The Tin Drum

Yesterday was Hitler's birthday, so here's a film with a complicated relationship to Nazis?

On the one hand Volker Schlondorff's The Tin Drum (1979) does show some of the horrors of living under Nazi occupation in Gdańsk-- I've just now learned that Danzig is the German name for the city, and it seems inappropriate to use it here, Gdansk is the Polish name  -- and it briefly embodies the aftermath of the Holocaust in one scarred character (who was only recently re-added to the film for this Criterion release). On the other it is based on a book by a man that hid that he was a Nazi soldier for decades and is about someone who uses Nazism when its useful to him and abandons it when its not.

Of course it's also about a little boy who quite literally refuses to grow up.

As I said, it's complicated.

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The BRD Trilogy: The Marriage of Maria Braun

Our last encounter with Rainer Werner Fassbinder left us breathless, and now we move into a trilogy of some of the famed directors best (and final) work. All three stories feature female protagonists making their way in post-war West Germany, and all three are varying degrees of indictment against West German society as Fassbinder saw it. The Marriage of Maria Braun (1979) suggests that Fassbinder believes the BRD is about to blow itself up, but then he destroys all semblance of subtext in the final moments of the film. Even without that final hammer it's a fascinating tale.

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Love on the Run

The final film in Francois Truffaut's Antoine Doinel series (and, not coincidentally, Criterion's The Adventures of Antoine Doinel boxset), 1979's Love on the Run is a capstone and a bit of a clip show, editing in flashbacks not just to the previous four films, but recontextualizing other Jean-Pierre Leaud films in order to add more backstory. Pat isn't necessarily impressed, but that doesn't stop us from fantasizing about what this film would have been like if it was made, say, last year, with the rest of Leaud's career to pull from.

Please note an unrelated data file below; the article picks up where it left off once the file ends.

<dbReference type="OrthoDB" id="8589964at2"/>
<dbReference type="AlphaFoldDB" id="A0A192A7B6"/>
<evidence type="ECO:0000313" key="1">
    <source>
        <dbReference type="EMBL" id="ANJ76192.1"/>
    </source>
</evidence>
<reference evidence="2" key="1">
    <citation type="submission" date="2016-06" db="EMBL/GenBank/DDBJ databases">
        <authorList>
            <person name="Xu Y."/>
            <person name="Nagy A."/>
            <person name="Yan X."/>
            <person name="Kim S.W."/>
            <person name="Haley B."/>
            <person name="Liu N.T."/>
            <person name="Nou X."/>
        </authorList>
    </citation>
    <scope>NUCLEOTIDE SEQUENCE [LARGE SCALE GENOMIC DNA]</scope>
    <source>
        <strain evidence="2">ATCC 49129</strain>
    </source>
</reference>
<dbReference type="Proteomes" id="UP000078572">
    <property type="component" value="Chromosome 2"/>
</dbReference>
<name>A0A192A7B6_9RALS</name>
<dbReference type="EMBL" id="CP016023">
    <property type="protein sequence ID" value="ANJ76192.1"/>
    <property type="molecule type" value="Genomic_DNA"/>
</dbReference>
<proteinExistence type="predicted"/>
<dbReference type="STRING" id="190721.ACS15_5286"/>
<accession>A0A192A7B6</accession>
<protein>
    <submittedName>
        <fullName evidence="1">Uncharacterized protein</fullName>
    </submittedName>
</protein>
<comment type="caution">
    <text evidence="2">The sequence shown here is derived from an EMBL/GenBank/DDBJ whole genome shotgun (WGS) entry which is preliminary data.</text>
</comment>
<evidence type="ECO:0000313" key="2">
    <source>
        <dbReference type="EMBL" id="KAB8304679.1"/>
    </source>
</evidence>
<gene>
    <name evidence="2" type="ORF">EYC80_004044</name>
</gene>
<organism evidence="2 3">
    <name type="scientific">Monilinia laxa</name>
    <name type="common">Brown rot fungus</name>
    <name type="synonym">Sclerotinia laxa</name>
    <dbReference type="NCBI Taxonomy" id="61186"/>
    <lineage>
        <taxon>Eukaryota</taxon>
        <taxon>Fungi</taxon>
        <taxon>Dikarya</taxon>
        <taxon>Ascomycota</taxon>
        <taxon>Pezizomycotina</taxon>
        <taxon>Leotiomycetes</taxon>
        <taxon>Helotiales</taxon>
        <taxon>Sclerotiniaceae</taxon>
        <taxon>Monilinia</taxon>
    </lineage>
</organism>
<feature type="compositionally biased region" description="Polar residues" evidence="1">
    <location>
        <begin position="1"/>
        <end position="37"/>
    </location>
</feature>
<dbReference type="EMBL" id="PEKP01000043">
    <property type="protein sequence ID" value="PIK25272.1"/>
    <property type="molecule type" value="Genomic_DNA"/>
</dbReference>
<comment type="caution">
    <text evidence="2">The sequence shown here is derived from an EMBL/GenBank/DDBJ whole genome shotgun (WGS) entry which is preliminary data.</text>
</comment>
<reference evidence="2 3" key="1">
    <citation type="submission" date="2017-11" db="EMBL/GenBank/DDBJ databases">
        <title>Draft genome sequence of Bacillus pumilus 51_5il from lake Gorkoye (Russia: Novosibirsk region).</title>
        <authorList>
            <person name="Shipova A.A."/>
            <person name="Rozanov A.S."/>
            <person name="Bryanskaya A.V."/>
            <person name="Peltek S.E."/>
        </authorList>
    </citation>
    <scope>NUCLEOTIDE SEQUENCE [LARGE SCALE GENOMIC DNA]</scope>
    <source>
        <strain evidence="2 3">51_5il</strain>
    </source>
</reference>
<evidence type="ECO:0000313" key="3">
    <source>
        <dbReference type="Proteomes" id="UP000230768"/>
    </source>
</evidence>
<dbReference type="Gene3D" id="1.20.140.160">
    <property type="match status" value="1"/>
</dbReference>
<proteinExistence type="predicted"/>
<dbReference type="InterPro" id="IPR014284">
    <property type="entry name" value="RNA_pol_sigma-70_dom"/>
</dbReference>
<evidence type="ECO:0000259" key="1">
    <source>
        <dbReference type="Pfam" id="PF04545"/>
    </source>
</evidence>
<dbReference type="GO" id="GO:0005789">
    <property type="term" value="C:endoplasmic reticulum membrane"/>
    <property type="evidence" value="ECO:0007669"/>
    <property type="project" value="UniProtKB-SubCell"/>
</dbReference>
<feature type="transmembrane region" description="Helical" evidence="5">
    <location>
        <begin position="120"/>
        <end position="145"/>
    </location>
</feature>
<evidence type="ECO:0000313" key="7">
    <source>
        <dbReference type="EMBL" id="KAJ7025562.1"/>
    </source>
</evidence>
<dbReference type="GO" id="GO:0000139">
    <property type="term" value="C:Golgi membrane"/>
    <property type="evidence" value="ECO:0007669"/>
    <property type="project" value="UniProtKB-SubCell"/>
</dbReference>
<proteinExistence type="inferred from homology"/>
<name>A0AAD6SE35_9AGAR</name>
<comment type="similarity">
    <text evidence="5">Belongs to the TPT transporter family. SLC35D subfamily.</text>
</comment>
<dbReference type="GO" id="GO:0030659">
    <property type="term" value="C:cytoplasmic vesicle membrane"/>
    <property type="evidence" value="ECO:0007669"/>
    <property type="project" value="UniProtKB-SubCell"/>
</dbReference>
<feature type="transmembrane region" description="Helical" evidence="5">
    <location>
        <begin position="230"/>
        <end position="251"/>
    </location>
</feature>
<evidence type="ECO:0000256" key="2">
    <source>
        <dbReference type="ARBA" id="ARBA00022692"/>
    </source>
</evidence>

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Monty Python's Life of Brian

Every few years a piece of art or film comes around that deals with Christianity, or even just appears to, and Christians around the world have a guttural reaction trying to shut it down before they even understand it. Andres Serrano's 1987 photograph Piss Christ may be the pinnacle. Still attacked (even physically) today, the piece was really a devout Catholic's commentary on the commercialization of his beloved Jesus. In a couple of months we'll talk about Scorsese's The Last Temptation of Christ, an exploration of a very human Jesus who overcame everything the world had to offer in every way -- that is, a very Biblical Jesus --  which garnered a more violent protest the year after Serrano's piece.

While perhaps not as vehemently, comedies such as Monty Python's Life of Brian (1979, Terry Jones) garner the same visceral reaction for daring to mock the sacred. Except Life of Brian doesn't mock Jesus, it mocks organized religion and politics, particularly those who would hold so strongly to their particular interpretation of "truth" that they're willing to kill for it -- people not unlike the Protestants and Catholics who Jonathan Swift skewered two and a half centuries earlier when the Lilliputians and Blefuscudians go to war over which end of an egg to eat first. That the real Jesus advocated dying before killing is moot here (both to the Pythons and the zealots), because the zealots are the target, not the religion. Something the zealots usually miss during the protests, or maybe they just can't tell the difference. To that extent perhaps Life of Brian does mock what is "sacred" to the people who ended up protesting it. These are, after all, the sort of people who send death threats when they think that comedians are ideologically attacking a 2000 year-old pacifist. Blessed are the cheese-makers, indeed.

The Long Good Friday

John Mackenzie's 1980 British gangster film was the break out role for Bob Hoskins who will still forever be Mario whenever I think of him. Or possible Smee. Helen Mirren's in it, too, and they're both great actors. An incredibly young Pierce Bronson has no lines. BFI puts it at number 21 of the top 100 British films of the 20th century, because it is obviously very British. And explodey.

As the last episode in June this marks six full months of Lost in Criterion. Thanks for listening! We've got a long road ahead of us.